Marta Minujín: Menesunda Reloaded
26.06.19 | 29.09.19
Marta Minujín: Menesunda Reloaded—a coproduction of the Museo de Arte Moderno de Buenos Aires (MAMBA) and the New Museum in New York, the venue where the work is now on exhibit—is a reconstruction of the environment created by Marta Minujín (Buenos Aires, 1943) and Rubén Santantonín (Buenos Aires, 1919-1969) in 1965 for exhibition at the Instituto Torcuato Di Tella. In 2015, on the occasion of the fiftieth anniversary of the work’s original production, MAMBA reconstructed it on the basis of careful analysis of documentary sources such as photographs, videos, articles that appeared in the press at the time, and the testimony of artists who had worked on the original piece. When that show closed, the artist donated the work to the museum. This show at the New Museum is the first time the work has been exhibited outside Argentina. Agustina Vizcarra, a senior producer at MAMBA and the researcher in charge of La Menesunda’s reconstruction, worked on site to provide supervision and assistance. The exhibition was curated by Massimiliano Gioni, Edlis Neeson artistic director, and by Helga Christoffersen, associate curator
La Menesunda’s labyrinth-like structure winds through eleven different situations. A sequence of spaces in different shapes—cubes, polyhedrons, triangles, and circles—are covered in an array of materials that stimulate visitors’ senses “by offering new modes of encounter with consumer culture, mass media, and urban life,” as the wall text at the New Museum explains. It goes on: “While La Menesunda was created as a direct response to street life in Buenos Aires—the title is slang for a confusing situation—the work, alongside that of Christo, Allan Kaprow, Claes Oldenburg, Niki de Saint Phalle, and others, counts among the earliest large-scale environments made by artists.” It concludes, “Although it was created over fifty years ago, the work anticipated the contemporary obsession with participatory spaces, the lure of new pop-up museums, and the quest for an intensity of experience that defines social media today.”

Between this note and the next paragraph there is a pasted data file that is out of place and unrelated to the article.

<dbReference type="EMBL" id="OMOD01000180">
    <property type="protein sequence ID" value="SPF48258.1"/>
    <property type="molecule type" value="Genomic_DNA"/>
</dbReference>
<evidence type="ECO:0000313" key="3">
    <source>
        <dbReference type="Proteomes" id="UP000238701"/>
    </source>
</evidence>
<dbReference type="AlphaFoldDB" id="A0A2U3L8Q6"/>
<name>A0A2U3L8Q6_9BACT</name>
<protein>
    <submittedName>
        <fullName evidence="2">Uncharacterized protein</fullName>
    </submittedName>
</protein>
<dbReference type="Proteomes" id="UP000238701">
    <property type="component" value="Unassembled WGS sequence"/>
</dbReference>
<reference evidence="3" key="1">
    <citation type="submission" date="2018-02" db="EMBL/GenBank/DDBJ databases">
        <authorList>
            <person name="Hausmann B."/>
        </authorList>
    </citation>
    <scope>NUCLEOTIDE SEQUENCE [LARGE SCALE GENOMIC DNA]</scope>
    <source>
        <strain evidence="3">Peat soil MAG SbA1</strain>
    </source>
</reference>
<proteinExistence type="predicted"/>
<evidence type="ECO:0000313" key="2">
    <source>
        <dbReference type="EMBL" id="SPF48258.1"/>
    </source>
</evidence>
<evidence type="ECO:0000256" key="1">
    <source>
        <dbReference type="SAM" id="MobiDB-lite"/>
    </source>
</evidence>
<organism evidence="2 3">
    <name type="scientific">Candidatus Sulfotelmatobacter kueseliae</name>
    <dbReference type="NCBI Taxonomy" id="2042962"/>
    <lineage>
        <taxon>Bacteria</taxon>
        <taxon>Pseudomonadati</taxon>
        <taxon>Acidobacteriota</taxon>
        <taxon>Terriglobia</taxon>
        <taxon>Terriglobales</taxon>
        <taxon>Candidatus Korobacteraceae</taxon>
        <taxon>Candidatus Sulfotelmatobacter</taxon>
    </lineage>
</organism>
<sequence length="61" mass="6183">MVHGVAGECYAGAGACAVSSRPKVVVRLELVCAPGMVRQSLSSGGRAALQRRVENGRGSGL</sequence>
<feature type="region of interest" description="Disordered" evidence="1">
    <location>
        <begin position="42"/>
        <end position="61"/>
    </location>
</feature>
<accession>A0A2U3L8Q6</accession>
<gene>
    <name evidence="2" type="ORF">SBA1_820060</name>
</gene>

To reconstruct the work required understanding the layout of the original—no mean feat since the original construction design has not survived. Specific challenges included grasping how the various environments had been organized in the space, the size of each of the rooms, the materials used to make them—which ones are still manufactured and which ones are not, and, in that second case, how to reproduce them with new material. The design and production of the new version took into account questions like durability (La Menesunda was open to the public for fifteen days and, by the end, it was in ruins). In order to be transported, each room was built separately, as its own module. While the aesthetics and atmosphere of the sixties remain, the work has been adapted to meet current museum safety standards.
Content produced by arteBA. Annual Report on contemporary Argentine art